CSOSA and the Metropolitan Police Department share information on an ongoing basis at the headquarters, district and officer levels. Metropolitan Police Department and Community Supervision Officers conduct announced and unannounced home visits (called Accountability Tours) of new and high-risk offenders. MPD staff also participates in CSOSA’s Mass Orientation program, which informs offenders new to supervision of CSOSA’s expectations for them while under supervision.  There are joint endeavors to serve warrants and to create leads for homicides and serious crimes.

Officer Glover states that he likes the GPS program for the communication it provides between himself and the CSOs. “If I discover that someone on the street may be causing problems, and he’s not working, I’ll ask the CSO to put him on GPS or in CSOSA’sDayReportingCenterprogram.  I also can access CSOSA’s information system, SMART (Supervision, Management and Automated Record system), to determine the name of the CSO and call or send him or her an e-mail. “

“Recently, I had a guy who was taking a lot of items to pawn shops, and he was under CSOSA’s supervision, so I asked CSOSA to put him on GPS tracking. Within weeks, we were able to tie him into several burglaries. I’m also able to tell CSOSA’s sex offender unit when someone is hanging out at school or playground. “

When asked if he is this vigilant because of his veteran status, he states that his fellow officers are taking increased interest in the use of GPS data and asking CSOSA to place additional offenders on the program. “The level of information exchange is improving,” he states.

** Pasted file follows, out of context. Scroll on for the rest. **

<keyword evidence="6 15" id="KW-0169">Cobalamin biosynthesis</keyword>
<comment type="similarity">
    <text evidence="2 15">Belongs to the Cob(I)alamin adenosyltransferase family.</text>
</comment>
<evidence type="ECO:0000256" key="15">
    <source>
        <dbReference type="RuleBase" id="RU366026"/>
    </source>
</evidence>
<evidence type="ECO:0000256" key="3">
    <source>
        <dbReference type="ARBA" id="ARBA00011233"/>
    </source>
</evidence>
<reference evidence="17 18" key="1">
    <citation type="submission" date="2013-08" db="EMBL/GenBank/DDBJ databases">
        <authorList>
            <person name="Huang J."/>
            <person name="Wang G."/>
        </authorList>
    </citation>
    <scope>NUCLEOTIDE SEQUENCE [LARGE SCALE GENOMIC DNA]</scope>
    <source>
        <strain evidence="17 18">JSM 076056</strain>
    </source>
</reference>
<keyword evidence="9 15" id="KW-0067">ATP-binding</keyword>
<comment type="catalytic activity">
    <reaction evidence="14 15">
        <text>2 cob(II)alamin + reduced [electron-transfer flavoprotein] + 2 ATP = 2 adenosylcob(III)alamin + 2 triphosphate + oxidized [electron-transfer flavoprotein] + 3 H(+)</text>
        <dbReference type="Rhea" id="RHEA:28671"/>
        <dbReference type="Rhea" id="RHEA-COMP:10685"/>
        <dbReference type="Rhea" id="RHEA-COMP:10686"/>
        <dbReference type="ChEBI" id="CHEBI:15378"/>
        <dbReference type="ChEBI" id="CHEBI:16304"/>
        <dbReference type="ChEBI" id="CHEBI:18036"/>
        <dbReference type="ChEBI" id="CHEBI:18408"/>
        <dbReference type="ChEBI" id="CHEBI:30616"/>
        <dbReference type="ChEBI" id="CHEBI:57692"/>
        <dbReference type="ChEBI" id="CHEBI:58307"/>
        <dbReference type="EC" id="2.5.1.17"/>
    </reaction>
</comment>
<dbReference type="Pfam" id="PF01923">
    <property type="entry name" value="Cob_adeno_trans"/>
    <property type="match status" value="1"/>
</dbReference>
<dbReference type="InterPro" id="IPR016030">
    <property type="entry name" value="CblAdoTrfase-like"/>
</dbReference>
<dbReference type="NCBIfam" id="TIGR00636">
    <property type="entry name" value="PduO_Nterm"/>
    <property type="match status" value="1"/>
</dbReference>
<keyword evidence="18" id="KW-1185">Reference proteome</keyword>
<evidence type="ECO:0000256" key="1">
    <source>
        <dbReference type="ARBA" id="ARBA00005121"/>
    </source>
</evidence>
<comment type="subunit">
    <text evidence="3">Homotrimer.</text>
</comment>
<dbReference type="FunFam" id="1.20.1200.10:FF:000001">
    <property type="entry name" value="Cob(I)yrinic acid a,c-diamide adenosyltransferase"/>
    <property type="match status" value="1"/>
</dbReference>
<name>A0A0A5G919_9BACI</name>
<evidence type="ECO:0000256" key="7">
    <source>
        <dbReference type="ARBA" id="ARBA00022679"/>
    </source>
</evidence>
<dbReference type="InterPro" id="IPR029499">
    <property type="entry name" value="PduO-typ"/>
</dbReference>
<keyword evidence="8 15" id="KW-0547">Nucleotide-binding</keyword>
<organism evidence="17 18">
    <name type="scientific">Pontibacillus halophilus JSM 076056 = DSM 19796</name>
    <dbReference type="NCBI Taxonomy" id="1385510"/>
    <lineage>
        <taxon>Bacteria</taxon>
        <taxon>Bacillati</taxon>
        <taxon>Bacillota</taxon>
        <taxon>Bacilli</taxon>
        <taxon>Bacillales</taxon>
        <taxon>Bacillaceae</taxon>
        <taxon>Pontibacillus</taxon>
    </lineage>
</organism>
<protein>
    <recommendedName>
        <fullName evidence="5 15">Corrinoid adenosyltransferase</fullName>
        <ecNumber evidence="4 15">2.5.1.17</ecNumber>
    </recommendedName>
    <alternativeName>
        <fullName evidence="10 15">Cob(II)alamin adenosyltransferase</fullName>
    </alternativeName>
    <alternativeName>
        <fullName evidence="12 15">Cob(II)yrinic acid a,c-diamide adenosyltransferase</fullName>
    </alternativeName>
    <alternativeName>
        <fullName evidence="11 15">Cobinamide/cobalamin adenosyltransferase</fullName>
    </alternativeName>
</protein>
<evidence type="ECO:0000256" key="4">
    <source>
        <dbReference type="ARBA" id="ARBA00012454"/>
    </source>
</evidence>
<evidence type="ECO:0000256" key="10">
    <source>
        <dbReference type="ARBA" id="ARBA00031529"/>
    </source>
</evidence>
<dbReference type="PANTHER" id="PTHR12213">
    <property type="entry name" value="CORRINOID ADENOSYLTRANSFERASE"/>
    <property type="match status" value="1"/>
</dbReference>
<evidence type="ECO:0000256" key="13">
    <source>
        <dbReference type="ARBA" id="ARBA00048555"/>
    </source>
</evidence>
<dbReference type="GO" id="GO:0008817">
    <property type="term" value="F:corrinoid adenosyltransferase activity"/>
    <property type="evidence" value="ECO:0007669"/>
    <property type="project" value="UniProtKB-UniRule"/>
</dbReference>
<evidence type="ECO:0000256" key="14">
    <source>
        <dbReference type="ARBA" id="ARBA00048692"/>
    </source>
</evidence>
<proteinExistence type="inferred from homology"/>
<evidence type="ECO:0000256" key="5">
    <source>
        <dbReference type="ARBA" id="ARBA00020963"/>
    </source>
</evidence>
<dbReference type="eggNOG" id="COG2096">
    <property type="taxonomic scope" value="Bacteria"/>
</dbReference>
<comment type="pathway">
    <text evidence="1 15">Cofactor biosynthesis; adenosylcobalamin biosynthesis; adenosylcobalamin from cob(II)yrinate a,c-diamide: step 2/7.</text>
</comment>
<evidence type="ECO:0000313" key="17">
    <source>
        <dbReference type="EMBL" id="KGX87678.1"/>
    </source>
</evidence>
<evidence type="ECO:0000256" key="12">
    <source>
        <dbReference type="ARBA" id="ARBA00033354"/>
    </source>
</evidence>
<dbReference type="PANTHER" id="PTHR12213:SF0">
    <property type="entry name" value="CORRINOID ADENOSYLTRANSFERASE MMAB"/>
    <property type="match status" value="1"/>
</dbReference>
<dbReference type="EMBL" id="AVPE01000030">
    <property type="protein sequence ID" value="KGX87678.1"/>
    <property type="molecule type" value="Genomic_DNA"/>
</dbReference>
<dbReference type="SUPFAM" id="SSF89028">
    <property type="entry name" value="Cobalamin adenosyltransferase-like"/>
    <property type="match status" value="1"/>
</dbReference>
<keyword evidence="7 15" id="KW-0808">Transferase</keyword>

Capt. Patrizio and Lt. Farish cite the case of a retired MPD officer who was shot while resisting a robbery outside of his house after watching a Monday night football game.  The officer was walking his brother to his car when two guys walked past and returned a short time later and announced a robbery. MPD asked CSOSA to immediately run offenders through the GPS system. That allowed detectives to concentrate on interviews and evidence collection. Within minutes, CSOSA personnel were able to place a suspect 11 feet away from the crime scene at the precise time and date of the crime.

The Future of GPS

The term electronic monitoring does not necessarily indicate the use of GPS or Satellite tracking. Electronic monitoring could include radio frequency devices tethered to a telephone for supervision in the home or immediate area.

ToCarlton Butler, CSOSA’s GPS Manager, who supervises the provision of GPS equipment to offenders, it’s only going to grow. “We are in partnership with MPD and other law enforcement agencies, and many officers would like to see the continued, beneficial use of GPS.  The spirit of cooperation is strong, and the exchange of information is increasing.”